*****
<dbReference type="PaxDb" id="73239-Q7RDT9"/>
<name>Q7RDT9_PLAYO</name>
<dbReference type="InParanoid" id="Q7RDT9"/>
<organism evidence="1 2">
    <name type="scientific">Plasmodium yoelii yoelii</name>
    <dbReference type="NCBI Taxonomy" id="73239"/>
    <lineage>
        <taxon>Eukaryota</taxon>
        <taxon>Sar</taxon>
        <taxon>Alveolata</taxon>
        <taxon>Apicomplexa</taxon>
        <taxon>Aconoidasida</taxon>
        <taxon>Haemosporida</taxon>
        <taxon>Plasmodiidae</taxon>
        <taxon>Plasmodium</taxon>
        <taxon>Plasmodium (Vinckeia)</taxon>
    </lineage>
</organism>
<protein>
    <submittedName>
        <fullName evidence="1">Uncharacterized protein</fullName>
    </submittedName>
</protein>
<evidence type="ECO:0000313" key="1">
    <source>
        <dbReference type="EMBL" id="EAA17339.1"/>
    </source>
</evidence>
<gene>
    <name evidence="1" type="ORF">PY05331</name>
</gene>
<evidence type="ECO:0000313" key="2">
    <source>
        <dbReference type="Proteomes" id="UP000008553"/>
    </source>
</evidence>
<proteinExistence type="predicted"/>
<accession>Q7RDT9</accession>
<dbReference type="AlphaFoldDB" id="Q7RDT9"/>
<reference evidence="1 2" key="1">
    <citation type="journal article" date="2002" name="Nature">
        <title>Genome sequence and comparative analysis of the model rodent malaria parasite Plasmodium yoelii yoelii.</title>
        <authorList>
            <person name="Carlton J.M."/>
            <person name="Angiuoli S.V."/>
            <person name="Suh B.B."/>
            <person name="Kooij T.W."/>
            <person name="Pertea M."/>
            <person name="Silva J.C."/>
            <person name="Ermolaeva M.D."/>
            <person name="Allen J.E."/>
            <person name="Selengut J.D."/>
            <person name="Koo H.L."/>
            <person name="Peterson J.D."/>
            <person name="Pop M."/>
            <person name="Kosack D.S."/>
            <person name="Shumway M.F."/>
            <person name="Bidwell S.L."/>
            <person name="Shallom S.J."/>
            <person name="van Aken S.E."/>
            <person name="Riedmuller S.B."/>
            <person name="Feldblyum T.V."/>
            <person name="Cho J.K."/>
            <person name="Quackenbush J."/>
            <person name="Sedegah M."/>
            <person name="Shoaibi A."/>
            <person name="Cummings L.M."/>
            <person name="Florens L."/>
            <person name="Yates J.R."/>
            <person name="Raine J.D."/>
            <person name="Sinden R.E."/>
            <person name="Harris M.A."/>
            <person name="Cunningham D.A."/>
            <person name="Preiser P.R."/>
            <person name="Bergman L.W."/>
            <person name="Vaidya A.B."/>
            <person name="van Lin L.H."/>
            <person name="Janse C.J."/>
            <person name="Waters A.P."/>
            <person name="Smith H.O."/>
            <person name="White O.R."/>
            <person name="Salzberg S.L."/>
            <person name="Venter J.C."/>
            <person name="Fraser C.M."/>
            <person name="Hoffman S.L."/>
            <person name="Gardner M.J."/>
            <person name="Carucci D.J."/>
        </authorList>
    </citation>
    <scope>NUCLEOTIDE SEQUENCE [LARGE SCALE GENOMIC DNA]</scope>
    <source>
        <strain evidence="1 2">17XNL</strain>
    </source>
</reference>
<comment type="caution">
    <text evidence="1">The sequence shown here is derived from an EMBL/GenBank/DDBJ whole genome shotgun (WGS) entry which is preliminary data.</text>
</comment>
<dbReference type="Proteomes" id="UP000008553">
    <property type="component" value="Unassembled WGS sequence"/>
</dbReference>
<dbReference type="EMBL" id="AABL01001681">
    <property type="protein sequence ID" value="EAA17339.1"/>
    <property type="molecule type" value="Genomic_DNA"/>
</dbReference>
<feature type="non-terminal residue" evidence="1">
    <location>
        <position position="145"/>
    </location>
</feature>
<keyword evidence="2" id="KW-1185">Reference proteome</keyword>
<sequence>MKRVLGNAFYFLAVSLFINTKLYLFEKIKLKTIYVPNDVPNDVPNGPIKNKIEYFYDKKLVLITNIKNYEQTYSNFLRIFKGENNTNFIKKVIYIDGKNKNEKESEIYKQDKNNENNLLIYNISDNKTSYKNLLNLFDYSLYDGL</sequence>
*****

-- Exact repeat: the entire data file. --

<dbReference type="PaxDb" id="73239-Q7RDT9"/>
<name>Q7RDT9_PLAYO</name>
<dbReference type="InParanoid" id="Q7RDT9"/>
<organism evidence="1 2">
    <name type="scientific">Plasmodium yoelii yoelii</name>
    <dbReference type="NCBI Taxonomy" id="73239"/>
    <lineage>
        <taxon>Eukaryota</taxon>
        <taxon>Sar</taxon>
        <taxon>Alveolata</taxon>
        <taxon>Apicomplexa</taxon>
        <taxon>Aconoidasida</taxon>
        <taxon>Haemosporida</taxon>
        <taxon>Plasmodiidae</taxon>
        <taxon>Plasmodium</taxon>
        <taxon>Plasmodium (Vinckeia)</taxon>
    </lineage>
</organism>
<protein>
    <submittedName>
        <fullName evidence="1">Uncharacterized protein</fullName>
    </submittedName>
</protein>
<evidence type="ECO:0000313" key="1">
    <source>
        <dbReference type="EMBL" id="EAA17339.1"/>
    </source>
</evidence>
<gene>
    <name evidence="1" type="ORF">PY05331</name>
</gene>
<evidence type="ECO:0000313" key="2">
    <source>
        <dbReference type="Proteomes" id="UP000008553"/>
    </source>
</evidence>
<proteinExistence type="predicted"/>
<accession>Q7RDT9</accession>
<dbReference type="AlphaFoldDB" id="Q7RDT9"/>
<reference evidence="1 2" key="1">
    <citation type="journal article" date="2002" name="Nature">
        <title>Genome sequence and comparative analysis of the model rodent malaria parasite Plasmodium yoelii yoelii.</title>
        <authorList>
            <person name="Carlton J.M."/>
            <person name="Angiuoli S.V."/>
            <person name="Suh B.B."/>
            <person name="Kooij T.W."/>
            <person name="Pertea M."/>
            <person name="Silva J.C."/>
            <person name="Ermolaeva M.D."/>
            <person name="Allen J.E."/>
            <person name="Selengut J.D."/>
            <person name="Koo H.L."/>
            <person name="Peterson J.D."/>
            <person name="Pop M."/>
            <person name="Kosack D.S."/>
            <person name="Shumway M.F."/>
            <person name="Bidwell S.L."/>
            <person name="Shallom S.J."/>
            <person name="van Aken S.E."/>
            <person name="Riedmuller S.B."/>
            <person name="Feldblyum T.V."/>
            <person name="Cho J.K."/>
            <person name="Quackenbush J."/>
            <person name="Sedegah M."/>
            <person name="Shoaibi A."/>
            <person name="Cummings L.M."/>
            <person name="Florens L."/>
            <person name="Yates J.R."/>
            <person name="Raine J.D."/>
            <person name="Sinden R.E."/>
            <person name="Harris M.A."/>
            <person name="Cunningham D.A."/>
            <person name="Preiser P.R."/>
            <person name="Bergman L.W."/>
            <person name="Vaidya A.B."/>
            <person name="van Lin L.H."/>
            <person name="Janse C.J."/>
            <person name="Waters A.P."/>
            <person name="Smith H.O."/>
            <person name="White O.R."/>
            <person name="Salzberg S.L."/>
            <person name="Venter J.C."/>
            <person name="Fraser C.M."/>
            <person name="Hoffman S.L."/>
            <person name="Gardner M.J."/>
            <person name="Carucci D.J."/>
        </authorList>
    </citation>
    <scope>NUCLEOTIDE SEQUENCE [LARGE SCALE GENOMIC DNA]</scope>
    <source>
        <strain evidence="1 2">17XNL</strain>
    </source>
</reference>
<comment type="caution">
    <text evidence="1">The sequence shown here is derived from an EMBL/GenBank/DDBJ whole genome shotgun (WGS) entry which is preliminary data.</text>
</comment>
<dbReference type="Proteomes" id="UP000008553">
    <property type="component" value="Unassembled WGS sequence"/>
</dbReference>
<dbReference type="EMBL" id="AABL01001681">
    <property type="protein sequence ID" value="EAA17339.1"/>
    <property type="molecule type" value="Genomic_DNA"/>
</dbReference>
<feature type="non-terminal residue" evidence="1">
    <location>
        <position position="145"/>
    </location>
</feature>
<keyword evidence="2" id="KW-1185">Reference proteome</keyword>
<sequence>MKRVLGNAFYFLAVSLFINTKLYLFEKIKLKTIYVPNDVPNDVPNGPIKNKIEYFYDKKLVLITNIKNYEQTYSNFLRIFKGENNTNFIKKVIYIDGKNKNEKESEIYKQDKNNENNLLIYNISDNKTSYKNLLNLFDYSLYDGL</sequence>